Fix-Curious? An Experiment in Fixed-Gear Commuting - Part 1

Josh KingJosh King lives in Seattle, where he commutes by bike every day, rain or shine.   He switched to full-time single speed commuting in 2010. You can read his thoughts on going gearless at

At the beginning of 2010, frustrated by the mechanical problems and constant derailleur adjustments necessitated by riding through Seattle's winters, I switched to single-speed for my commute.

I ended up riding to work nearly every day last year. It turns out that having a simple, low-maintenance and fun-to-ride bike made a world of difference. I recommend single speed to anyone with a relatively flat and/or short commute–or to anyone with a masochistic streak compelling them to test themselves against the hill before time takes its toll.

Fixed-Gear Rear Cog
Fixed-Gear Rear Cog

But this year I got curious. If I like single speed so much, how would I like fixed gear? (For those unfamiliar with the difference, single speed has a freewheel; there's no coasting in fixed gear)

Would it up my enjoyment of riding even more? I had played around with it in the past, but I had never done any meaningful fixed gear riding. So a week ago, I flipped my rear wheel around and decided to give it a go for a month.

Now, I'll admit that I labor under some stereotypes about fixie riders. They're playing polo in the tennis courts at the park, pushing their bikes up Pine Street and riding downhill sans brakes or helmets. I also had some assumptions–and fears–about what it would be like to ride fixie on a daily basis in the city.

So here are my assumptions, along with my initial impressions of fixed gear commuting after four days of riding. I'll follow up with a full review once I've got at least a month of rides in.

  • The transition would be difficult: I assumed that the transition to fixed gear would similar to any other new form of riding. On that front, I'm pleasantly surprised: Changing to fixed gear is much less of a transition than taking up regular commuting in the first place, or changing from a geared bike to single speed.
  • The ride would be more "connected": Many fans of fixed gear rave about the "connection" you feel to the ride, the pedal strokes, your environment and even the terrain when riding. And so far, I think I agree. It's a very connected ride, even more so than single speed thanks to the lack of freewheel. And having to think about "pedaling through" everything and dealing with stopping and unclipping (see below) definitely leads to a more attentive ride. Time will tell, however, whether this is just a novelty that will fade into the background as I get more used to the ride.
  • Descents will be scary: My commute is short but steep, with over 300 feet of vertical drop in the last two miles on the way in to work. I assumed this would be crazy-making, with my legs churning furiously to keep up with my wheel as I dropped into downtown. Check–although by the second time I did it, the descent felt a lot more normal.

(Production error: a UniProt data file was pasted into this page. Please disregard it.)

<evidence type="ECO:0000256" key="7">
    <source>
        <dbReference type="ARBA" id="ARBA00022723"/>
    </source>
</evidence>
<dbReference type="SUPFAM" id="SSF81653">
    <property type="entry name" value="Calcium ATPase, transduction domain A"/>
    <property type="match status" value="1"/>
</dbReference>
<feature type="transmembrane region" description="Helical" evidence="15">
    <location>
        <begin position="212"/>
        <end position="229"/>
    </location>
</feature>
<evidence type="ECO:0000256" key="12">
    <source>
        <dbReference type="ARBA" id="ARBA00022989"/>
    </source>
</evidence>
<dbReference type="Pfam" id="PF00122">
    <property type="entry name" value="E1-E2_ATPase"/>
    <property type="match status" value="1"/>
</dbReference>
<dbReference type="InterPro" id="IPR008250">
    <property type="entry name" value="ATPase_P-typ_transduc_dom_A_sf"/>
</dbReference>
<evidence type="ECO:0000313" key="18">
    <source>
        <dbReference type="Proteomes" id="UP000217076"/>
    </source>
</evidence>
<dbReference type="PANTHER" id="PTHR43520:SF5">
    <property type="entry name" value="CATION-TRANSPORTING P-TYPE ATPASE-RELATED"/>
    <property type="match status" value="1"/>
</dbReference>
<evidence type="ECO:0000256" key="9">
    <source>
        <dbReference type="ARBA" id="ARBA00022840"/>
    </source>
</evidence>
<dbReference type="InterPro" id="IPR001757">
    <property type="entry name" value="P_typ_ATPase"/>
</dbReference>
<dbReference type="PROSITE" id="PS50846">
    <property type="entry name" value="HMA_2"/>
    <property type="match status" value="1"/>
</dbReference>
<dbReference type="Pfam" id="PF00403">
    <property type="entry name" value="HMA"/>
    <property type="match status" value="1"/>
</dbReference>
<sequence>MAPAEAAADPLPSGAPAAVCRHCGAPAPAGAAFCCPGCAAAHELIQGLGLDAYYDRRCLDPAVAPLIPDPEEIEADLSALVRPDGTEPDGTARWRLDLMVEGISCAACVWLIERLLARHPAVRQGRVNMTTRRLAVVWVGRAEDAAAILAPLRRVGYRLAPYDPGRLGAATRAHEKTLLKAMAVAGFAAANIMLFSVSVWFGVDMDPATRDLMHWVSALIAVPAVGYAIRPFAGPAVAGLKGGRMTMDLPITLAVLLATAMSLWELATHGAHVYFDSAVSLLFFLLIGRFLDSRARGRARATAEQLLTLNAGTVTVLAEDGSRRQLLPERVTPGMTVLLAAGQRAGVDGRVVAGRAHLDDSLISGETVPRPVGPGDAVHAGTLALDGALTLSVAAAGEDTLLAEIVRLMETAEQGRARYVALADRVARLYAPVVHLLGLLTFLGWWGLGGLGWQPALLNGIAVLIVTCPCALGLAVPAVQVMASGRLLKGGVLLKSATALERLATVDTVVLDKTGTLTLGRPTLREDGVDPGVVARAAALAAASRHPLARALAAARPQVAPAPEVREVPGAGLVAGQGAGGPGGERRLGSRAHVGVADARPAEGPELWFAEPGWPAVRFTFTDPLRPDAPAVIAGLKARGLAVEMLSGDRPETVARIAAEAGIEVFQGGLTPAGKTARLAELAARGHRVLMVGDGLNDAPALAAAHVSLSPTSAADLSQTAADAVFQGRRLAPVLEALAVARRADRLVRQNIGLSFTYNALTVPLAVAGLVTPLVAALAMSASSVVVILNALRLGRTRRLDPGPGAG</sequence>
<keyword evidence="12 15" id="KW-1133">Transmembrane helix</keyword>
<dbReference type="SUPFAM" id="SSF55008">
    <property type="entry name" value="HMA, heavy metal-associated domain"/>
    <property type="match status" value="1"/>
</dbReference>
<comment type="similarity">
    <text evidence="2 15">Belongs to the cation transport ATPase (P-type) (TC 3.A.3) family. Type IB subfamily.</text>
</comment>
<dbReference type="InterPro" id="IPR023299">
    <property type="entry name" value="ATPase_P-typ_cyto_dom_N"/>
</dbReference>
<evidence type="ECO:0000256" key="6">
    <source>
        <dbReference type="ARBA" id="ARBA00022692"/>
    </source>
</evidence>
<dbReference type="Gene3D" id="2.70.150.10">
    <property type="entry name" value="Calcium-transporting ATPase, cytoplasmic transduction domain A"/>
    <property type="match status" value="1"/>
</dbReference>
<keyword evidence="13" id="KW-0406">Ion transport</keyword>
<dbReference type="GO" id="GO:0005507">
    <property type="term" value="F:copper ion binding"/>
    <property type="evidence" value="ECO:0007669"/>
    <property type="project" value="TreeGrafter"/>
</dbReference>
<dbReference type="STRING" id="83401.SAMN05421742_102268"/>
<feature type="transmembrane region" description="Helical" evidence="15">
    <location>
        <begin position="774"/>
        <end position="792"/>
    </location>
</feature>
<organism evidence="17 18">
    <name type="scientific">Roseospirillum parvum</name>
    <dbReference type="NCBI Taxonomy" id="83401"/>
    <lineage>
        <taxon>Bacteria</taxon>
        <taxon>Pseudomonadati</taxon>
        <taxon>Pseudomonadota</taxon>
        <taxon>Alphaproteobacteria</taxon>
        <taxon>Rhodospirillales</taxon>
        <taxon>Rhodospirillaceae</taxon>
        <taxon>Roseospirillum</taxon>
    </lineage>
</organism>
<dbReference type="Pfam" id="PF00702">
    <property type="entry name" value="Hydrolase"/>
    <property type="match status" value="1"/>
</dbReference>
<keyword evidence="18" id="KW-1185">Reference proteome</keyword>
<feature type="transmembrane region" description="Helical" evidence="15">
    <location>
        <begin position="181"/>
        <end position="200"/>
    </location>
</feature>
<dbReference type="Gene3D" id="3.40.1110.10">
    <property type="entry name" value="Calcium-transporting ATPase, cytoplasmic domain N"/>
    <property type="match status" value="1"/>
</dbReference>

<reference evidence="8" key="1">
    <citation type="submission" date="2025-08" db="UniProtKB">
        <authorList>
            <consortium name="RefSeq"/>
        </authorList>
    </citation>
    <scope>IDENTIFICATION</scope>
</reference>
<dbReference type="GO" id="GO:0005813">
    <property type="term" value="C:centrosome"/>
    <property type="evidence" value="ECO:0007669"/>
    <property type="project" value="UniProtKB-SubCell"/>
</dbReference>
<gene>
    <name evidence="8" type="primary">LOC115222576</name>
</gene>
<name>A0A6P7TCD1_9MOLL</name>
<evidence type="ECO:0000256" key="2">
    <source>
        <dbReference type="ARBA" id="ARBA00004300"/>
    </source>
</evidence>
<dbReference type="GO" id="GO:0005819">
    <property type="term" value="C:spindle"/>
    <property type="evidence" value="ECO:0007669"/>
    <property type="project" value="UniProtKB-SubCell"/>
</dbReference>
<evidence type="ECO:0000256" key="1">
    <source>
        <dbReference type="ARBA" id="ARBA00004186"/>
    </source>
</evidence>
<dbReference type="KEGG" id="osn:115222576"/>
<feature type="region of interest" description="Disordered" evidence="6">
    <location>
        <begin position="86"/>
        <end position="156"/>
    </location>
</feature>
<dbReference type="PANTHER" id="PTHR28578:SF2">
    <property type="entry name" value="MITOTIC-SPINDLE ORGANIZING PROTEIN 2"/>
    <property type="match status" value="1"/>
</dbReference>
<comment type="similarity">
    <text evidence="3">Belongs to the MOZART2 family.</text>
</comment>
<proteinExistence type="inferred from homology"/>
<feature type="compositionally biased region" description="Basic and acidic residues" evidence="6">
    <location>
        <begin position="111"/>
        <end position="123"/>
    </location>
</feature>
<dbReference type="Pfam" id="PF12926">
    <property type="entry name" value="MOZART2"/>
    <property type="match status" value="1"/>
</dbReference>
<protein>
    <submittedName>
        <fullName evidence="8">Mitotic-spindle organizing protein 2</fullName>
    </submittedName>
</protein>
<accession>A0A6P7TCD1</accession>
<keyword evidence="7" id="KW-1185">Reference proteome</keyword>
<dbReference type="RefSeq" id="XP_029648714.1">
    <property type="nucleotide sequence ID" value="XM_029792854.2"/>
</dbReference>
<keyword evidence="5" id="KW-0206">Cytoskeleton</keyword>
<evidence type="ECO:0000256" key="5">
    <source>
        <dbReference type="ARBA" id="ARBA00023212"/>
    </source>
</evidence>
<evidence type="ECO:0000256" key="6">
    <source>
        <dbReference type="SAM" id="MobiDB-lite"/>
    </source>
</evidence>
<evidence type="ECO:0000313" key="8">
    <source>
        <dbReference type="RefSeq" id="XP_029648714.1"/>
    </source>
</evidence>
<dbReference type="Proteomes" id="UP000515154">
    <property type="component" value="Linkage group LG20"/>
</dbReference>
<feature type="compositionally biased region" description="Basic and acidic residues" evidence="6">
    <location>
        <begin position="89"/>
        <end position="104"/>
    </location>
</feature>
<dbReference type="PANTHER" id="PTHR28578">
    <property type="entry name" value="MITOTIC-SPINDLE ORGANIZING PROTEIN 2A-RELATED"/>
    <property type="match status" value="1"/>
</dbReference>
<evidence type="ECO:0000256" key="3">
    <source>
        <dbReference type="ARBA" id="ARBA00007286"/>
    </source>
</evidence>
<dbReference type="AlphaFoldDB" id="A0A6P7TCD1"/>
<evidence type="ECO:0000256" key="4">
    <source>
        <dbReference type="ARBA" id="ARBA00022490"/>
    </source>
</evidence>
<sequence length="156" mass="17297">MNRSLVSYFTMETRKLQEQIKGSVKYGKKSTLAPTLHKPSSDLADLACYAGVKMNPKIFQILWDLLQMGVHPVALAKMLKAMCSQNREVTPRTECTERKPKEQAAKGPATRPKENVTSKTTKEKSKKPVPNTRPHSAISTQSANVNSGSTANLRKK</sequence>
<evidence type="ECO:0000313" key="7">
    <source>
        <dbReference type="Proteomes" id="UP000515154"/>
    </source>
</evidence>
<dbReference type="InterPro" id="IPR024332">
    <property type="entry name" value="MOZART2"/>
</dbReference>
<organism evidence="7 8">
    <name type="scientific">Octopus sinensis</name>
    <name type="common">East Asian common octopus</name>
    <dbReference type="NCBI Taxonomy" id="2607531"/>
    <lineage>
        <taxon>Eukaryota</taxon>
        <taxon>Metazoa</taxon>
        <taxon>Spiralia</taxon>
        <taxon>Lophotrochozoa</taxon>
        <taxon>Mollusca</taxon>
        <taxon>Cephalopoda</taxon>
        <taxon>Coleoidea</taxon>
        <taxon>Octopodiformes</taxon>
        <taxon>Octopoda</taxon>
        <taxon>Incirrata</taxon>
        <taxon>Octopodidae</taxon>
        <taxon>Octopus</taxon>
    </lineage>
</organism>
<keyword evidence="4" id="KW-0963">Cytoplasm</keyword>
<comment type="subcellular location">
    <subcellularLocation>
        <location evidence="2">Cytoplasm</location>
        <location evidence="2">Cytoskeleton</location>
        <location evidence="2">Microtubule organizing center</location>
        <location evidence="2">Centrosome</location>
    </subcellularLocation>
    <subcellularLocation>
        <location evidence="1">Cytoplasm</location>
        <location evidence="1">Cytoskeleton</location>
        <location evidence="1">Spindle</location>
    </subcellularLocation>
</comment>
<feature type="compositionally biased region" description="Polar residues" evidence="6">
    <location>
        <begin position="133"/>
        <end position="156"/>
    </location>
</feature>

• Clipping in will be a challenge: This continues to be the trickiest part. I didn't realize how much my leg position at lights and habits for clipping depend on the presence of a freewheel. And once you get going, getting the second foot clipped in while the pedal is moving is a challenge. My suspicion is that this issue is a combination of lack of experience (it will get much easier with practice) and my equipment, as I'm running BMX pedals with deep clips. I'm going to change to more traditional pedals and clips in the next week and see if that makes a difference.
  • I would never ride fixed gear without hand brakes: Many fixie riders ride without brakes, or without a rear brake. My assumption was that it's too dangerous to rely on stopping the rear wheel with the pedals when riding in someplace as hilly as Seattle. Sure, I've seen people do it, but their braking time appears long, and the technique erratic and unpredictable. So far, this assumption is playing out. It's really hard to stop the wheel without brakes when going downhill or at any kind of speed. And I certainly can't stop as quickly as I'd want to for obstacle avoidance. I'm sure I'll get better at it with practice (and I need to read up on technique, as I imagine there's some basic thing I'm doing wrong), but at this point I can't imagine ever losing the hand brakes.
  • Riding fixie would not require a different fitness level: This is obviously true with respect to the uphill stretches, where riding fixed gear is indistinguishable from single speed. However, I've underestimated the impact of all of the spinning required, and the force on the legs when trying to brake by stopping the pedals. The first day I rode, the effect was like being a boat all day–I was walking around in the evening with fixie legs. I'm also not sure all this kicking back on the pedals is good for my 43-year-old knees, either.
  • Cornering will be a problem: I anticipated a lot of pedal strikes from having to drive through tight corners. So far, this has been a non-issue.
Josh King with his bike

I'll report back after a month of fixed-gear commuting fun.

In the meantime, any questions, comments–or tips or pointers on fixed-gear technique–are welcome.

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